The area has been inhabited by Berbers since ancient times. Oulad Dlim is an Arab tribe of Himyari from Yemen that settled in the Sahara in the twelfth century. Dakhla was expanded by Spanish settlers during the expansion of their empire. The Spanish interest in the desert coast of Western Africa's Sahara arose as the result of fishing carried out from the nearby Canary Islands by Spanish fishers and as a result of the Barbary pirates menace.
Spanish fishers were seal fur traders and hunters, fishers and whalers along the Saharan coast from Dakhla to Cabo Blanco from 1500 to the present, engaging in whaling for Humpback whales and their calves, mostly around Cape Verde, and the Guinea gulf in Annobon, São Tomé and Príncipe islands through 1940. These fishing activities had a negative impact on wildlife, causing the disappearance or endangering of many species, particularly marine mammals and birds.
The Spaniards established whaling stations with some cod fishing and trading. In 1881, a dock was anchored off the coast of the Río de Oro Peninsula to support the work of the Canarian fishing fleet.
However, it was not until 1884 that Spain formally founded the watering place as Villa Cisneros, in the settlement dated in 1502 by Papal bull. It was included in the enclaves conceded to the Spanish to the east of the Azores islands. In 1884, the settlement was promoted by the Spanish Society of Africanists and funded by the government of Canovas del Castillo.
The Spanish military, along with the Spanish Arabist Emilio Bonelli, claimed the coast between Cape Bojador and Cabo Blanco for Spain, founding three settlements on the Saharan coast: one in Villa Cisneros, named in honour of Francisco Cardinal Jiménez de Cisneros (1436-1517), the Spanish prelate who was the Grand Inquisitor during the Spanish Inquisition; and another in Cabo Blanco for seal hunting, which was given the name of Medina Gatell; and another in Angra de Cintra with the name of Puerto Badia, in honour of the Arabist and adventurer Domingo Badia. Bonelli got the native inhabitants of the peninsula de Río de Oro to sign an agreement which placed them under the 'protection' of the Kingdom of Spain. Due to the presence of the three new settlements, in December that year the Spanish Government officially informed the main colonial powers assembled at the Berlin Conference that the Spanish Crown was in possession of the territory lying between Cape Bojador and Cape Blanco.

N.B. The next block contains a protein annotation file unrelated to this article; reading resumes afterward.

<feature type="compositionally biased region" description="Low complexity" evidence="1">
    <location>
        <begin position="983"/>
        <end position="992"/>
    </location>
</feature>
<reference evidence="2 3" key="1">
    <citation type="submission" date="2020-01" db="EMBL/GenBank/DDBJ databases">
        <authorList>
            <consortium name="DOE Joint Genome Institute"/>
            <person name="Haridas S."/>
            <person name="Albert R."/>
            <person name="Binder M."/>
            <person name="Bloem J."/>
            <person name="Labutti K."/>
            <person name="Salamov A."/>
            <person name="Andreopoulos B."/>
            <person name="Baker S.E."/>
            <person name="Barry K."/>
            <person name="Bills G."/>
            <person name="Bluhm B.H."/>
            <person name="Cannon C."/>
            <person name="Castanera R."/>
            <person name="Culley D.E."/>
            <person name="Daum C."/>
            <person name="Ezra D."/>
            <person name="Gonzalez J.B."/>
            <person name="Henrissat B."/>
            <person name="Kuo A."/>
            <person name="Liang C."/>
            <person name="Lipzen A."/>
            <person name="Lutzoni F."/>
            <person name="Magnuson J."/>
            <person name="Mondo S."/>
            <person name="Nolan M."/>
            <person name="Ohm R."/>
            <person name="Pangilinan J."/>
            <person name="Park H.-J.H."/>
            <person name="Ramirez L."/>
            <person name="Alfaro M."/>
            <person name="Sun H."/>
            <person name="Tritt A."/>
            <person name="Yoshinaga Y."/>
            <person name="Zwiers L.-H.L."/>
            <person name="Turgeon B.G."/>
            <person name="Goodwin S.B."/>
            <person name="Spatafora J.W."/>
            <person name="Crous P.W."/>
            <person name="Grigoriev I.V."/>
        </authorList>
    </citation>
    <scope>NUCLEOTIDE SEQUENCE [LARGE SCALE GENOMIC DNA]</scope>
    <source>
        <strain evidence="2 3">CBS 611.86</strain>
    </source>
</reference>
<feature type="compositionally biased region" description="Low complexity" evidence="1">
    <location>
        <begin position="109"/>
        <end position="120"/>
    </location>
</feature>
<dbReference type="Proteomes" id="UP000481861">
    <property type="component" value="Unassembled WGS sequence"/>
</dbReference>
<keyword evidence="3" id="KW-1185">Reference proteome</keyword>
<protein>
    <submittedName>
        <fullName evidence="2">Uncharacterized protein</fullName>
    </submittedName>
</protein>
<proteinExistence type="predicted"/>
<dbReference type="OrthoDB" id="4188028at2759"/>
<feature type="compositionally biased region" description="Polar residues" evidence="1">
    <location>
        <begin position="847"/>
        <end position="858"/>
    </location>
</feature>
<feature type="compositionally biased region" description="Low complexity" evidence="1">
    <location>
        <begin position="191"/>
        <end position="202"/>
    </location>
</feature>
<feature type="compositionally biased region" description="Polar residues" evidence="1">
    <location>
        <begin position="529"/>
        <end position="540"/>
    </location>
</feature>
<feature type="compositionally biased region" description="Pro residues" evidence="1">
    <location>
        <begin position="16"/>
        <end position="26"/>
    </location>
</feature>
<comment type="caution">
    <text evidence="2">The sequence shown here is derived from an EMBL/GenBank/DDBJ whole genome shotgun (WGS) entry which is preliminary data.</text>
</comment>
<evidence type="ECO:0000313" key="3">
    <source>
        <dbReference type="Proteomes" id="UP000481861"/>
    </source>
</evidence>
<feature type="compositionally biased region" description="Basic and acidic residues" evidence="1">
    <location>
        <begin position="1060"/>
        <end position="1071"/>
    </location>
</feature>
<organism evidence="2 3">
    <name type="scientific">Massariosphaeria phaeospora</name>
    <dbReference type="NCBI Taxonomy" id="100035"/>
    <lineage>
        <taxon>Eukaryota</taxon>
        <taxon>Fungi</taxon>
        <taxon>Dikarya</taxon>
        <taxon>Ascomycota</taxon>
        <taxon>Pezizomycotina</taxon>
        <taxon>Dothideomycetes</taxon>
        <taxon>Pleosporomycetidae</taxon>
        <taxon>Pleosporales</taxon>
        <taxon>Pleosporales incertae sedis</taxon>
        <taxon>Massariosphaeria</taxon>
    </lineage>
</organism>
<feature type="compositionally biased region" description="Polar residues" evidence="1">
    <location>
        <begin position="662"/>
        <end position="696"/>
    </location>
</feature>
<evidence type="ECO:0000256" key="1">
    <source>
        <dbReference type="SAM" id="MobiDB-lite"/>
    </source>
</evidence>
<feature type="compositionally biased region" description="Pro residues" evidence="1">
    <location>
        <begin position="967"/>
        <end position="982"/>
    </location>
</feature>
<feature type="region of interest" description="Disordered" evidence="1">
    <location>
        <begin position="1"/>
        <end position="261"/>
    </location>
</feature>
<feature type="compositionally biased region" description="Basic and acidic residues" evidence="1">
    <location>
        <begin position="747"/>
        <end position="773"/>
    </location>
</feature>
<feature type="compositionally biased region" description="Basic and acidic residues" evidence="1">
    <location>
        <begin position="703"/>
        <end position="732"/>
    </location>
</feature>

During the colonial period, Spanish authorities made Dakhla the capital of the province of Río de Oro, one of the two regions of what was known as Spanish Sahara. They built a military fortress and a modern Catholic church. A prison camp also existed at the fort during the Spanish Civil War, at which writers such as Pedro García Cabrera were imprisoned.
During the 1960s the Franco dictatorship also built Dakhla Airport, one of the three paved airports in Western Sahara. It was from Dakhla, then known as Villa Cisneros, that on January 12, 1976, General Gomez de Salazar became the last Spanish soldier to depart what until that moment had been the colony of the Spanish Sahara; faced with Moroccan and Mauritanian pressure, Spanish authorities decided to peacefully give up the territory instead of undertaking a fight they believed they could win, but which would have cost many lives on all sides. Between 1975 and 1979, Dakhla was the provincial capital of the Mauritanian province of Tiris al-Gharbiyya, as Mauritania annexed the southern portion of Western Sahara. Dakhla Airport is used as a civilian airport and by Royal Air Maroc. The 3 km. long runway can accommodate a Boeing 737 or smaller aircraft. The passenger terminal covers 670 m2 and is capable of handling up to 55,000 passenger/year.
Dakhla was occupied by Spain from the late 19th century until 1975, when power was then relinquished to a joint administration between Morocco and Mauritania. There was a United Nations-sponsored ceasefire in 1991, but as recently as 2006, the majority of UN member states have refused to recognise Moroccan sovereignty in the area.
The main economic activity of the city is fishing and tourism. In recent years the town has become a centre for aquatic sports, such as kitesurfing, windsurfing and surf casting and is known as a centre for watersports.
Golfo de Cintra and the World Heritage of the Banc d'Arguin National Park are located in the south.